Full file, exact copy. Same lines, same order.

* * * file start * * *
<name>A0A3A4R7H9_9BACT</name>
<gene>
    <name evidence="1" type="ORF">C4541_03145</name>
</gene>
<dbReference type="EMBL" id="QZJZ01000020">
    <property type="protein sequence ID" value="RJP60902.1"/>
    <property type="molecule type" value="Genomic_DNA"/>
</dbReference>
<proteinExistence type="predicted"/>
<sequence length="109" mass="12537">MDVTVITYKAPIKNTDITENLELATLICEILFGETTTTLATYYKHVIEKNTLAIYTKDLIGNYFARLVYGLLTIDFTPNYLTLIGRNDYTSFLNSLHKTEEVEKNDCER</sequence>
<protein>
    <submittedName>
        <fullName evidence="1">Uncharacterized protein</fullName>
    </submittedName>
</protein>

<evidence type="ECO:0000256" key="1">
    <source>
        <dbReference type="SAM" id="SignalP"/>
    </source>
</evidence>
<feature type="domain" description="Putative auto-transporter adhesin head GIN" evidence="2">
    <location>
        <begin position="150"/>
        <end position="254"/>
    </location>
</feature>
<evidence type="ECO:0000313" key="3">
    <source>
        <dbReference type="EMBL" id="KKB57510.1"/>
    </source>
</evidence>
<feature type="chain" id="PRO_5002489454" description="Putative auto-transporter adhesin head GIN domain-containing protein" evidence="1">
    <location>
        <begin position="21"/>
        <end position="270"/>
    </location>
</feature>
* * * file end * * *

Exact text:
<name>A0A3A4R7H9_9BACT</name>
<gene>
    <name evidence="1" type="ORF">C4541_03145</name>
</gene>
<dbReference type="EMBL" id="QZJZ01000020">
    <property type="protein sequence ID" value="RJP60902.1"/>
    <property type="molecule type" value="Genomic_DNA"/>
</dbReference>
<proteinExistence type="predicted"/>
<sequence length="109" mass="12537">MDVTVITYKAPIKNTDITENLELATLICEILFGETTTTLATYYKHVIEKNTLAIYTKDLIGNYFARLVYGLLTIDFTPNYLTLIGRNDYTSFLNSLHKTEEVEKNDCER</sequence>
<protein>
    <submittedName>
        <fullName evidence="1">Uncharacterized protein</fullName>
    </submittedName>
</protein>

<evidence type="ECO:0000256" key="1">
    <source>
        <dbReference type="SAM" id="SignalP"/>
    </source>
</evidence>
<feature type="domain" description="Putative auto-transporter adhesin head GIN" evidence="2">
    <location>
        <begin position="150"/>
        <end position="254"/>
    </location>
</feature>
<evidence type="ECO:0000313" key="3">
    <source>
        <dbReference type="EMBL" id="KKB57510.1"/>
    </source>
</evidence>
<feature type="chain" id="PRO_5002489454" description="Putative auto-transporter adhesin head GIN domain-containing protein" evidence="1">
    <location>
        <begin position="21"/>
        <end position="270"/>
    </location>
</feature>